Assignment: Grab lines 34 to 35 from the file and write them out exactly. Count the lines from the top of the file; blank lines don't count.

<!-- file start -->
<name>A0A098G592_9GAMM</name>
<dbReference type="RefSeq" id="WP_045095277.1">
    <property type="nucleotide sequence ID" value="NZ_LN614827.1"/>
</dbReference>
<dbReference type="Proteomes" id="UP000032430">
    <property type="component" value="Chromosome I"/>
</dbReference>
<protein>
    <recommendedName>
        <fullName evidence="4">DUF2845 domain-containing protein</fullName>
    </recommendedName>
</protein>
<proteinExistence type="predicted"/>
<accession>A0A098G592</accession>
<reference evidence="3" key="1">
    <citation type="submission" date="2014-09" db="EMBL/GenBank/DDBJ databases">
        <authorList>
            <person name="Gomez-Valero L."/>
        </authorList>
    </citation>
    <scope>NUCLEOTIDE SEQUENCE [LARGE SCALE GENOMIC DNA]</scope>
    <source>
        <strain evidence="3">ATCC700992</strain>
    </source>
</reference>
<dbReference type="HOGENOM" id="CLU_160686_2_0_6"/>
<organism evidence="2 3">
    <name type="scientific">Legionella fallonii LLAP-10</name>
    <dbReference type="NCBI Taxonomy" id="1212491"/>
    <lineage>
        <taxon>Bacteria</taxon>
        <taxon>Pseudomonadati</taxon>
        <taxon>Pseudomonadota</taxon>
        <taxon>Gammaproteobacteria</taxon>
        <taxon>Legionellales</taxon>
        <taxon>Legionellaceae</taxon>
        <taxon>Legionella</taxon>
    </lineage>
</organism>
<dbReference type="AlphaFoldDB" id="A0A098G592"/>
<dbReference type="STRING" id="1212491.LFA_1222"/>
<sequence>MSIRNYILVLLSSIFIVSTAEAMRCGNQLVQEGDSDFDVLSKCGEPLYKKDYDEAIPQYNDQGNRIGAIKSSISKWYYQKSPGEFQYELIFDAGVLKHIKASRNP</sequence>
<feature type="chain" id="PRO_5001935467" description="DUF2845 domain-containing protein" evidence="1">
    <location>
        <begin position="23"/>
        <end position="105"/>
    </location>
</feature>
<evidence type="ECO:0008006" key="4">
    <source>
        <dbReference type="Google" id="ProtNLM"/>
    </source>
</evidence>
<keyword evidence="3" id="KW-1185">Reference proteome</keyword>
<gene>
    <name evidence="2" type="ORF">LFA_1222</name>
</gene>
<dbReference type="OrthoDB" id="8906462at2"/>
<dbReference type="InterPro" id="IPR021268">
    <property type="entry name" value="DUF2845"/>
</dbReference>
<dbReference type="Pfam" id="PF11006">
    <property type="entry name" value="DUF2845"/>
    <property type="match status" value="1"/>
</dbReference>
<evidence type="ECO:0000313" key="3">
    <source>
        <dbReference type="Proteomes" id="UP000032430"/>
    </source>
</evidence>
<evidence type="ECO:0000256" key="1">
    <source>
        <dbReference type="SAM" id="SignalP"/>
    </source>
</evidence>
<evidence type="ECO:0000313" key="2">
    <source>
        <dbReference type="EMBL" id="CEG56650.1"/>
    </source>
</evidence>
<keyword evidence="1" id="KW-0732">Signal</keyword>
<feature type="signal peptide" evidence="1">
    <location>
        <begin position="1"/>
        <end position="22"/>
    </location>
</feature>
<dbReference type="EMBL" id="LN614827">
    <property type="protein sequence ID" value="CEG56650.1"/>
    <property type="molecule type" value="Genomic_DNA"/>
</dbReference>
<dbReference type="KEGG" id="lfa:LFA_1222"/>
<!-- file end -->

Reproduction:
        <taxon>Gammaproteobacteria</taxon>
        <taxon>Legionellales</taxon>